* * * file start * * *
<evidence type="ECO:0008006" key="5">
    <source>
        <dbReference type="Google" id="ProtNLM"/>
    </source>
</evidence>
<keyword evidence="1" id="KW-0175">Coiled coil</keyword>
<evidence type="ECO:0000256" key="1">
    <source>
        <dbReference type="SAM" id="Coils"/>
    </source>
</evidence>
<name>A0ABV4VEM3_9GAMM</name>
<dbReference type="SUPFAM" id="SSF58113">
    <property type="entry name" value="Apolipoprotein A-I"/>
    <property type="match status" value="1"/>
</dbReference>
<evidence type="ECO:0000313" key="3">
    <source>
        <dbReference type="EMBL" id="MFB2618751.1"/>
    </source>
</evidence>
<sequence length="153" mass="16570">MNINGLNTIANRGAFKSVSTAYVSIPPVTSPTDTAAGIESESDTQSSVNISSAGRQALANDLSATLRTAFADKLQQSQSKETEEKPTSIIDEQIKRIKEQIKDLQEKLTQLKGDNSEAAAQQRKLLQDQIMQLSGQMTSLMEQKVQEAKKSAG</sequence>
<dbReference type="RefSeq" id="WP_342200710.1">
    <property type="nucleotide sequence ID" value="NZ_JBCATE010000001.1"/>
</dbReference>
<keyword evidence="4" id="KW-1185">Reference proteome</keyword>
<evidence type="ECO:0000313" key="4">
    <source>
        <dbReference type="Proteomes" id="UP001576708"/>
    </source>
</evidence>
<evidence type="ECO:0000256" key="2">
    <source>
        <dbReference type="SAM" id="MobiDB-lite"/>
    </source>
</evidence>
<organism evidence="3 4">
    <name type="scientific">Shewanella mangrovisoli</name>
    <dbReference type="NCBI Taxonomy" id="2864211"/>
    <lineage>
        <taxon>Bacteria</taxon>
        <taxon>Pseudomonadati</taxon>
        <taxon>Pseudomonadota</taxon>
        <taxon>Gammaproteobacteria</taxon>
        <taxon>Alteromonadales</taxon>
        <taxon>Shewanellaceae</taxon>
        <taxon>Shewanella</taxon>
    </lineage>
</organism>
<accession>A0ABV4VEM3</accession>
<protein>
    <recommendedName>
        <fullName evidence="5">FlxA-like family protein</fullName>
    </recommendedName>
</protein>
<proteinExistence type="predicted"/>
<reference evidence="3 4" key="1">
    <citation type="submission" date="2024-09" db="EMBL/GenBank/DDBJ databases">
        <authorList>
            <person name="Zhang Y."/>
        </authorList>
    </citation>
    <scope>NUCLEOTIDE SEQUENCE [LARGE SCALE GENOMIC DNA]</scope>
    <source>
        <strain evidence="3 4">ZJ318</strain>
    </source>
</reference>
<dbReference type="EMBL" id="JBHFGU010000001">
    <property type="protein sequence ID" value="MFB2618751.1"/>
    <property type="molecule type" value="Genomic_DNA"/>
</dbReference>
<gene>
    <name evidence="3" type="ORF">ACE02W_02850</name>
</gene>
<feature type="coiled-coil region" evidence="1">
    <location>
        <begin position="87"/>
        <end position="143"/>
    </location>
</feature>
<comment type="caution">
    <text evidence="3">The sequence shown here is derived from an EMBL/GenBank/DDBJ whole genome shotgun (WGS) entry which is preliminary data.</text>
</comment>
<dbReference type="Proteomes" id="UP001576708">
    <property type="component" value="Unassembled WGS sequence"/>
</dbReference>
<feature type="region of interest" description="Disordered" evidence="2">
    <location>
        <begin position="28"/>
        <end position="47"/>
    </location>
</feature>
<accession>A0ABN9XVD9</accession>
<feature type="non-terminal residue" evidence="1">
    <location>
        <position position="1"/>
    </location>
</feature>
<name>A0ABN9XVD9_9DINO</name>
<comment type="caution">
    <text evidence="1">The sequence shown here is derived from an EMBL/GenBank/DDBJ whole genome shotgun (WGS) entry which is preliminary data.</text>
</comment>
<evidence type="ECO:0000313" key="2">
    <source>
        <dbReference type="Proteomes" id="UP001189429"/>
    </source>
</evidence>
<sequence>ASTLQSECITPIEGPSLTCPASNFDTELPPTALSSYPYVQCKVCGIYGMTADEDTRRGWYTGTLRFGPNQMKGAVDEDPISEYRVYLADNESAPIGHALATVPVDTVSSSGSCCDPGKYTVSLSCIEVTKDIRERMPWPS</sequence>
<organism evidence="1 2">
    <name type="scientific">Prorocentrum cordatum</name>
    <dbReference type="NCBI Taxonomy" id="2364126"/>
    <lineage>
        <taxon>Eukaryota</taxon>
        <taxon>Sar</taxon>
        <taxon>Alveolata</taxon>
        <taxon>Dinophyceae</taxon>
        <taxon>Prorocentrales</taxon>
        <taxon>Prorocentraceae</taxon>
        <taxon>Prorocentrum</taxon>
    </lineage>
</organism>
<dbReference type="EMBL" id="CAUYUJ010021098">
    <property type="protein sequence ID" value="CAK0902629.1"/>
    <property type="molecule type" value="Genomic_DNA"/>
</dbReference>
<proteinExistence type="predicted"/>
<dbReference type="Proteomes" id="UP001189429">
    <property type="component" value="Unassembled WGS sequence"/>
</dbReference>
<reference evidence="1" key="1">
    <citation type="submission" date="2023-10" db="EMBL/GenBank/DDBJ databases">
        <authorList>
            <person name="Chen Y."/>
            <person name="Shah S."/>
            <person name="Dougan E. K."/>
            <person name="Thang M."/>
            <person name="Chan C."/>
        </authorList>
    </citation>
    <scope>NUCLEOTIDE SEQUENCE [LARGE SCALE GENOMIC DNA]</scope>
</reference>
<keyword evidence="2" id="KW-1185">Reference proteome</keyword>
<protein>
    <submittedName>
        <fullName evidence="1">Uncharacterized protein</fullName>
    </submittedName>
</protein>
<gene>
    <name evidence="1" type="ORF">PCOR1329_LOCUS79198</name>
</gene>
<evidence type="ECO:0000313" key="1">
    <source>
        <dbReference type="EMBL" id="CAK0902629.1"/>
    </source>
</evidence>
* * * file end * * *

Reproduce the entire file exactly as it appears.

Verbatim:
<evidence type="ECO:0008006" key="5">
    <source>
        <dbReference type="Google" id="ProtNLM"/>
    </source>
</evidence>
<keyword evidence="1" id="KW-0175">Coiled coil</keyword>
<evidence type="ECO:0000256" key="1">
    <source>
        <dbReference type="SAM" id="Coils"/>
    </source>
</evidence>
<name>A0ABV4VEM3_9GAMM</name>
<dbReference type="SUPFAM" id="SSF58113">
    <property type="entry name" value="Apolipoprotein A-I"/>
    <property type="match status" value="1"/>
</dbReference>
<evidence type="ECO:0000313" key="3">
    <source>
        <dbReference type="EMBL" id="MFB2618751.1"/>
    </source>
</evidence>
<sequence length="153" mass="16570">MNINGLNTIANRGAFKSVSTAYVSIPPVTSPTDTAAGIESESDTQSSVNISSAGRQALANDLSATLRTAFADKLQQSQSKETEEKPTSIIDEQIKRIKEQIKDLQEKLTQLKGDNSEAAAQQRKLLQDQIMQLSGQMTSLMEQKVQEAKKSAG</sequence>
<dbReference type="RefSeq" id="WP_342200710.1">
    <property type="nucleotide sequence ID" value="NZ_JBCATE010000001.1"/>
</dbReference>
<keyword evidence="4" id="KW-1185">Reference proteome</keyword>
<evidence type="ECO:0000313" key="4">
    <source>
        <dbReference type="Proteomes" id="UP001576708"/>
    </source>
</evidence>
<evidence type="ECO:0000256" key="2">
    <source>
        <dbReference type="SAM" id="MobiDB-lite"/>
    </source>
</evidence>
<organism evidence="3 4">
    <name type="scientific">Shewanella mangrovisoli</name>
    <dbReference type="NCBI Taxonomy" id="2864211"/>
    <lineage>
        <taxon>Bacteria</taxon>
        <taxon>Pseudomonadati</taxon>
        <taxon>Pseudomonadota</taxon>
        <taxon>Gammaproteobacteria</taxon>
        <taxon>Alteromonadales</taxon>
        <taxon>Shewanellaceae</taxon>
        <taxon>Shewanella</taxon>
    </lineage>
</organism>
<accession>A0ABV4VEM3</accession>
<protein>
    <recommendedName>
        <fullName evidence="5">FlxA-like family protein</fullName>
    </recommendedName>
</protein>
<proteinExistence type="predicted"/>
<reference evidence="3 4" key="1">
    <citation type="submission" date="2024-09" db="EMBL/GenBank/DDBJ databases">
        <authorList>
            <person name="Zhang Y."/>
        </authorList>
    </citation>
    <scope>NUCLEOTIDE SEQUENCE [LARGE SCALE GENOMIC DNA]</scope>
    <source>
        <strain evidence="3 4">ZJ318</strain>
    </source>
</reference>
<dbReference type="EMBL" id="JBHFGU010000001">
    <property type="protein sequence ID" value="MFB2618751.1"/>
    <property type="molecule type" value="Genomic_DNA"/>
</dbReference>
<gene>
    <name evidence="3" type="ORF">ACE02W_02850</name>
</gene>
<feature type="coiled-coil region" evidence="1">
    <location>
        <begin position="87"/>
        <end position="143"/>
    </location>
</feature>
<comment type="caution">
    <text evidence="3">The sequence shown here is derived from an EMBL/GenBank/DDBJ whole genome shotgun (WGS) entry which is preliminary data.</text>
</comment>
<dbReference type="Proteomes" id="UP001576708">
    <property type="component" value="Unassembled WGS sequence"/>
</dbReference>
<feature type="region of interest" description="Disordered" evidence="2">
    <location>
        <begin position="28"/>
        <end position="47"/>
    </location>
</feature>
<accession>A0ABN9XVD9</accession>
<feature type="non-terminal residue" evidence="1">
    <location>
        <position position="1"/>
    </location>
</feature>
<name>A0ABN9XVD9_9DINO</name>
<comment type="caution">
    <text evidence="1">The sequence shown here is derived from an EMBL/GenBank/DDBJ whole genome shotgun (WGS) entry which is preliminary data.</text>
</comment>
<evidence type="ECO:0000313" key="2">
    <source>
        <dbReference type="Proteomes" id="UP001189429"/>
    </source>
</evidence>
<sequence>ASTLQSECITPIEGPSLTCPASNFDTELPPTALSSYPYVQCKVCGIYGMTADEDTRRGWYTGTLRFGPNQMKGAVDEDPISEYRVYLADNESAPIGHALATVPVDTVSSSGSCCDPGKYTVSLSCIEVTKDIRERMPWPS</sequence>
<organism evidence="1 2">
    <name type="scientific">Prorocentrum cordatum</name>
    <dbReference type="NCBI Taxonomy" id="2364126"/>
    <lineage>
        <taxon>Eukaryota</taxon>
        <taxon>Sar</taxon>
        <taxon>Alveolata</taxon>
        <taxon>Dinophyceae</taxon>
        <taxon>Prorocentrales</taxon>
        <taxon>Prorocentraceae</taxon>
        <taxon>Prorocentrum</taxon>
    </lineage>
</organism>
<dbReference type="EMBL" id="CAUYUJ010021098">
    <property type="protein sequence ID" value="CAK0902629.1"/>
    <property type="molecule type" value="Genomic_DNA"/>
</dbReference>
<proteinExistence type="predicted"/>
<dbReference type="Proteomes" id="UP001189429">
    <property type="component" value="Unassembled WGS sequence"/>
</dbReference>
<reference evidence="1" key="1">
    <citation type="submission" date="2023-10" db="EMBL/GenBank/DDBJ databases">
        <authorList>
            <person name="Chen Y."/>
            <person name="Shah S."/>
            <person name="Dougan E. K."/>
            <person name="Thang M."/>
            <person name="Chan C."/>
        </authorList>
    </citation>
    <scope>NUCLEOTIDE SEQUENCE [LARGE SCALE GENOMIC DNA]</scope>
</reference>
<keyword evidence="2" id="KW-1185">Reference proteome</keyword>
<protein>
    <submittedName>
        <fullName evidence="1">Uncharacterized protein</fullName>
    </submittedName>
</protein>
<gene>
    <name evidence="1" type="ORF">PCOR1329_LOCUS79198</name>
</gene>
<evidence type="ECO:0000313" key="1">
    <source>
        <dbReference type="EMBL" id="CAK0902629.1"/>
    </source>
</evidence>